Re: [TuxOnIce-devel] [RFC] TuxOnIce

From: Nigel Cunningham
Date: Mon May 25 2009 - 06:03:34 EST


On Sat, 2009-05-09 at 01:43 +0200, Rafael J. Wysocki wrote:
> > On Sat, 2009-05-09 at 00:46 +0200, Rafael J. Wysocki wrote:
> > > On Friday 08 May 2009, Nigel Cunningham wrote:
> > > > On Fri, 2009-05-08 at 16:11 +0200, Rafael J. Wysocki wrote:
> > > > > On Friday 08 May 2009, Nigel Cunningham wrote:
> > > > And the code includes some fundamental differences. I freeze processes
> > > > and prepare the whole image before saving anything or doing an atomic
> > > > copy whereas you just free memory before doing the atomic copy. You save
> > > > everything in one part whereas I save the image in two parts.
> > >
> > > IMO the differences are not that fundamental. The whole problem boils down
> > > to using the same data structures for memory management and I think we can
> > > reach an agreement here.
> >
> > I think we might be able to agree on using the same data structures, but
> > I'm not so sure about algorithms - I think you're underestimating the
> > differences here.
> Well, which algorithms do you have in mind in particular?

Sorry for the slow reply - just starting to catch up after time away.

The main difference is the order of doing things. TuxOnIce prepares the
image after freezing processes and before the atomic copy. It doesn't
just do that so that it can store a complete image of memory. It also
does it because once processes are frozen, the only thing that's going
to allocate storage is TuxOnIce, and the only things that are going to
allocate RAM are TuxOnIce and the drivers' suspend routines. The
drivers' routines are pretty consistent - once you've seen how much is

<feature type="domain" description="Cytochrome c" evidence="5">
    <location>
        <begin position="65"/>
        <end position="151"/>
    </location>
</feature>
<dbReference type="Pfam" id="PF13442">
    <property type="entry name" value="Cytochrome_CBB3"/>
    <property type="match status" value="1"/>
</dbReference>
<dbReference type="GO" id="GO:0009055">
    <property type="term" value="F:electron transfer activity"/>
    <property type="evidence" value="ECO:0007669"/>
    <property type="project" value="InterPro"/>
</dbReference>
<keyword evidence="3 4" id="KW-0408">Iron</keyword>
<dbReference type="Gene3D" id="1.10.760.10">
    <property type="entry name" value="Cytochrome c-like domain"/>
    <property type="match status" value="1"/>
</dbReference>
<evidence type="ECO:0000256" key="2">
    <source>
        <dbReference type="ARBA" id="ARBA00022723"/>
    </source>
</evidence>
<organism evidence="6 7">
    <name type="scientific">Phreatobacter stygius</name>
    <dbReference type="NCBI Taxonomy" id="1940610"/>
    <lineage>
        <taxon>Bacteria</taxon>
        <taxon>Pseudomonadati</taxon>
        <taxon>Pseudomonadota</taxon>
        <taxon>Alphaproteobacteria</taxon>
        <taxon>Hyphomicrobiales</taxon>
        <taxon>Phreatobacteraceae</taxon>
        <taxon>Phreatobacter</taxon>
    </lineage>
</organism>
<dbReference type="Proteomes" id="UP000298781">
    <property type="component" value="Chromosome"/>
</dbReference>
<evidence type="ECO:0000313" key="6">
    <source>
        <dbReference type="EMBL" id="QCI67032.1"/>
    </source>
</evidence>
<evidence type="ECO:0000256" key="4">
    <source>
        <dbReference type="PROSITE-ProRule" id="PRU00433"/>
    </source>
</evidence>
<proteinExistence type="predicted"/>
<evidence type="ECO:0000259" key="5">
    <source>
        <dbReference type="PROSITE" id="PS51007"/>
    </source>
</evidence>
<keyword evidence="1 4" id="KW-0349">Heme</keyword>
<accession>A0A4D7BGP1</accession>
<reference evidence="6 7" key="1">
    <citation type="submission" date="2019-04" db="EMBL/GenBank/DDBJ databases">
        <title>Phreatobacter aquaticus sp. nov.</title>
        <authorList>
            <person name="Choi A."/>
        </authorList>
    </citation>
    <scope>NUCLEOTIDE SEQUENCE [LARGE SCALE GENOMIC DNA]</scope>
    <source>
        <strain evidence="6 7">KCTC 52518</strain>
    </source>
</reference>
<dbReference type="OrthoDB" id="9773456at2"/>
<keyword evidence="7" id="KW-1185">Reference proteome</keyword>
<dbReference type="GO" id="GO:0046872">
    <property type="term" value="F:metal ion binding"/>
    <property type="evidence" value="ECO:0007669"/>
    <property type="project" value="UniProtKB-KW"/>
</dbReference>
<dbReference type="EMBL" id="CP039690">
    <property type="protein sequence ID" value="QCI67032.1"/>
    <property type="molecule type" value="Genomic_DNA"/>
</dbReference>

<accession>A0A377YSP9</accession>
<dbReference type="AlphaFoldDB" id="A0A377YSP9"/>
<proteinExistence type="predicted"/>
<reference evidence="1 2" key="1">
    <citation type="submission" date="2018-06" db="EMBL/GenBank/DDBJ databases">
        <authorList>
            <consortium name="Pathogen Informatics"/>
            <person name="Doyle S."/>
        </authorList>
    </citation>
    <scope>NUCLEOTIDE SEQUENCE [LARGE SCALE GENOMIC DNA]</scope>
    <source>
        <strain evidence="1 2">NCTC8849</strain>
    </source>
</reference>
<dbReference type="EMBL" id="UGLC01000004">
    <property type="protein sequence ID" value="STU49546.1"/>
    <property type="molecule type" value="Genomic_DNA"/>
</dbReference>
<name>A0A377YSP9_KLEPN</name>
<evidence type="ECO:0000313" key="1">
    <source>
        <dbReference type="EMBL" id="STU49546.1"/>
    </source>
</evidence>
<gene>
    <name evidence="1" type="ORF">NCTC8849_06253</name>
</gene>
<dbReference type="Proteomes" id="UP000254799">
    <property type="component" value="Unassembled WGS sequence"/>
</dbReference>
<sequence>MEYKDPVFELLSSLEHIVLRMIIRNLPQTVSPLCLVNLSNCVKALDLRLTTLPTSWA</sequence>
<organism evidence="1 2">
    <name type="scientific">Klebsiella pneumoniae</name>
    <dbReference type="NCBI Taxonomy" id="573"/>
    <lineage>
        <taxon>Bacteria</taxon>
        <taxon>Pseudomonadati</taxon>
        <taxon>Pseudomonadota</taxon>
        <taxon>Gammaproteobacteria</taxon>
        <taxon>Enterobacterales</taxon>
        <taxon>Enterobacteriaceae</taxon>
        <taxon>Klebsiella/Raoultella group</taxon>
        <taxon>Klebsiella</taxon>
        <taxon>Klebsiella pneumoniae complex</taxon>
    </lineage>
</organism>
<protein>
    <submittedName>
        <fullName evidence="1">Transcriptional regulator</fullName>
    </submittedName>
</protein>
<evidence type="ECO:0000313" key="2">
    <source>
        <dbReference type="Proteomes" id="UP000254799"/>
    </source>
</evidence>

used for one invocation, you can add a small margin and call that the
allowance to use for all future invocations. The amount of memory used
by the hibernation code is also entirely predictable - once you know the
characteristics of the system as it stands (ie with processes frozen),
you know how much you're going to need for the atomic copy and for doing
I/O. If you find that something is too big, all you need to do is thaw
kernel threads and free some memory until you fit within constraints or
(heaven forbid!) find that you're not getting anyway and so want to give
up on hibernating all together.

If, on the other hand, you do the drivers suspend etc and then look to
see what state you're in, well you might need to thaw drivers etc in
order to free memory before trying again. It's more expensive. Right now
you're just giving up in that case - yes, you could retry too instead of
giving up completely, but it's better IMHO to seek to get things right
before suspending drivers.

Oh, before I forget to mention and you ask - how to know what allowance
for the drivers? I use a sysfs entry - the user then just needs to see
what's needed on their first attempt, set up a means of putting that
value in the sysfs file in future (eg /etc/hibernate/tuxonice.conf) and
then forget about it.



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